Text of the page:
Create environment object from a base docker image with optional python dependenies.

Python layer will be added to the environment if conda_specification or pip_requirements is specified. conda_specification and pip_requirements are mutually exclusive.

from_dockerfile

Create environment object from a dockerfile with optional python dependenies.

Python layer will be added to the environment if conda_specification or pip_requirements is specified. conda_specification and pip_requirements are mutually exclusive.

from_existing_conda_environment

Create an environment object created from a locally existing conda environment.

To get a list of existing conda environments, run . For more information, see Managing environments in the conda user guide.

from_pip_requirements

Create an environment object created from a pip requirements file.

Unpinned pip dependency will be added if pip_version is not specified.

get

Return the environment object.

If label is specified, the object previously labeled with the value will be returned. Only one of version or label parameters can be specified. If both are missed, the latest version of the Environment object will be returned.

get_image_details

Return the Image details.

label

Label environment object in your workspace with the specified values.

list

Return a dictionary containing environments in the workspace.

load_from_directory

Load an environment definition from the files in a directory.

register

Register the environment object in your workspace.

save_to_directory

Save an environment definition to a directory in an easily editable format.

add_private_pip_wheel

Upload the private pip wheel file on disk to the Azure storage blob attached to the workspace.

Throws an exception if a private pip wheel with the same name already exists in the workspace storage blob.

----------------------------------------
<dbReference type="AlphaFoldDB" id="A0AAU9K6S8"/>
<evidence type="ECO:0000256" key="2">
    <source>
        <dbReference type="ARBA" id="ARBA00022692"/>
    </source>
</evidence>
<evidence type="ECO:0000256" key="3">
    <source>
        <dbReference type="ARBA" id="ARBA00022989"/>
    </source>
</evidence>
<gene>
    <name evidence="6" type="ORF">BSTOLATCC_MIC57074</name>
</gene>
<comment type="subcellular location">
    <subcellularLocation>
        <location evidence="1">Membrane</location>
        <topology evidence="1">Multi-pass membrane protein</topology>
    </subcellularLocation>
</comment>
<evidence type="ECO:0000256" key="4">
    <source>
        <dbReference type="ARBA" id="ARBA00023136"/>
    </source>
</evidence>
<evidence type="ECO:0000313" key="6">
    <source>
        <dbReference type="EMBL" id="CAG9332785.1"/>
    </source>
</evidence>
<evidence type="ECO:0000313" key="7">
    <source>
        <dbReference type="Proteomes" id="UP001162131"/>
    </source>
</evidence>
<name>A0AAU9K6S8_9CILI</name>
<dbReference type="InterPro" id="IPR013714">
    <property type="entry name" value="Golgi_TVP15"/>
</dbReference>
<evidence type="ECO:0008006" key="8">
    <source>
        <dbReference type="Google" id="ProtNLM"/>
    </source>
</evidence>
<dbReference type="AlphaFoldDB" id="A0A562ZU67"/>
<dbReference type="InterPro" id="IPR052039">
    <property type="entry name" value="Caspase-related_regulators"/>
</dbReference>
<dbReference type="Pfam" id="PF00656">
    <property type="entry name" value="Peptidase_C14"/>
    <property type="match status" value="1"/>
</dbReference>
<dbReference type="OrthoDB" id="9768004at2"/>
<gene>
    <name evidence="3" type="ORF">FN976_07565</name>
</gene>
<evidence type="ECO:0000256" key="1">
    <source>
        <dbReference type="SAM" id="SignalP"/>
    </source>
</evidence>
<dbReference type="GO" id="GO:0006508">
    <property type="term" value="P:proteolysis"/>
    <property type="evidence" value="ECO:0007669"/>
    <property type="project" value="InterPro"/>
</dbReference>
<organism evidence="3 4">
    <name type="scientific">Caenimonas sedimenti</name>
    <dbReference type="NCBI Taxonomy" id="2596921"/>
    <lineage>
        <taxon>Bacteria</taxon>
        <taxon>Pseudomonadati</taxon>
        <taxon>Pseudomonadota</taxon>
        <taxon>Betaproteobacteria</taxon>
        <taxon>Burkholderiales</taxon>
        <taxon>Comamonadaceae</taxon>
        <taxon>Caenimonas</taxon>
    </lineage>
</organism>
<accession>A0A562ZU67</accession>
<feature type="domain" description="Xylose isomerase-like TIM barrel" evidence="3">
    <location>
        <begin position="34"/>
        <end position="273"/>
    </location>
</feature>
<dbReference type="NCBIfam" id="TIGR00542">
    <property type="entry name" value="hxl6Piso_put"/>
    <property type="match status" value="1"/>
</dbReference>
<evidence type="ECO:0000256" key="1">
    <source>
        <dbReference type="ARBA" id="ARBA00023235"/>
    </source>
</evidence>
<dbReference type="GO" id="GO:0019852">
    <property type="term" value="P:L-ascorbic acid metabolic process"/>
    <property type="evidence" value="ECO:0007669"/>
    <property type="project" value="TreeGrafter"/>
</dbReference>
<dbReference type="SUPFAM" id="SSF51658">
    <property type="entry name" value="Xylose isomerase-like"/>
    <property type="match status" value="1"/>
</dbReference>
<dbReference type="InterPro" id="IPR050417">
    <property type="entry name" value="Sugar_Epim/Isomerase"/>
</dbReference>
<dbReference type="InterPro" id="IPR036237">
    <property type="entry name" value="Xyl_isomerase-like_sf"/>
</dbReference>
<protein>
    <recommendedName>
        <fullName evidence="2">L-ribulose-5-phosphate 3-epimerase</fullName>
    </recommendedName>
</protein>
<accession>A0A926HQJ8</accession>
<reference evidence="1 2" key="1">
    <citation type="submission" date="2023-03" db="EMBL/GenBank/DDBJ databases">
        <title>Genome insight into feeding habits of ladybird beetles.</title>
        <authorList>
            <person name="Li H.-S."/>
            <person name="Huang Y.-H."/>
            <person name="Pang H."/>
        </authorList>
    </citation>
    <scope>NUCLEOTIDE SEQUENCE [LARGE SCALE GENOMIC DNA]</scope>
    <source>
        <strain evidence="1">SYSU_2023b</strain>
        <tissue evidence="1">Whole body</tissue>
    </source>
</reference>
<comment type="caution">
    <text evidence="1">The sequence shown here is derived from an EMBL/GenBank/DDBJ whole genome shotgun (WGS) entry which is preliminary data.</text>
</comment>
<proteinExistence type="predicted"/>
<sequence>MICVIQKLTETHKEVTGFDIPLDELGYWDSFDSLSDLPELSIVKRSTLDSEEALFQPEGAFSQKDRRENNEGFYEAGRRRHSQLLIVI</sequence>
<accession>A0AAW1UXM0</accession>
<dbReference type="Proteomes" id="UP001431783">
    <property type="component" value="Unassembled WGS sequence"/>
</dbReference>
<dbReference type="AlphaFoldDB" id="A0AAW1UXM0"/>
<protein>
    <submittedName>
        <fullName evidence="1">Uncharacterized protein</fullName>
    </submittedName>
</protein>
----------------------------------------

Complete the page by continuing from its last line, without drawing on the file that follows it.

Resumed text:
Parameters

workspace
Workspace

The workspace object to use to register the private pip wheel.

file_path
str

Path to the local pip wheel on disk, including the file extension.

exist_ok
bool

Indicates whether to throw an exception if the wheel already exists.

Returns

Returns the full URI to the uploaded pip wheel on Azure blob storage to use in conda dependencies.

Return type

str

build

Build a Docker image for this environment in the cloud.

Parameters

workspace
Workspace

The workspace and its associated Azure Container Registry where the image is stored.

image_build_compute
str

The compute name where the image build will take place

Returns

Returns the image build details object.

Return type

ImageBuildDetails

build_local

Build the local Docker or conda environment.

Parameters

platform
str

Platform. One of Linux, Windows or OSX. Current platform will be used by default.

kwargs
dict

Advanced keyword arguments

Returns

Streams the on-going Docker or conda built output to the console.

Return type

str

Remarks

The following examples show how to build a local environment. Please make sure workspace is instantiated as a valid azureml.core.workspace.Workspace object

Build local conda environment

Build local docker environment

Build docker image locally and optionally push it to the container registry associated with the workspace

clone

Clone the environment object.

Returns a new instance of environment object with a new name.

Parameters

new_name
str

New environment name

Returns

New environment object

Return type

Environment

from_conda_specification

Create environment object from an environment specification YAML file.

To get an environment specification YAML file, see Managing environments in the conda user guide.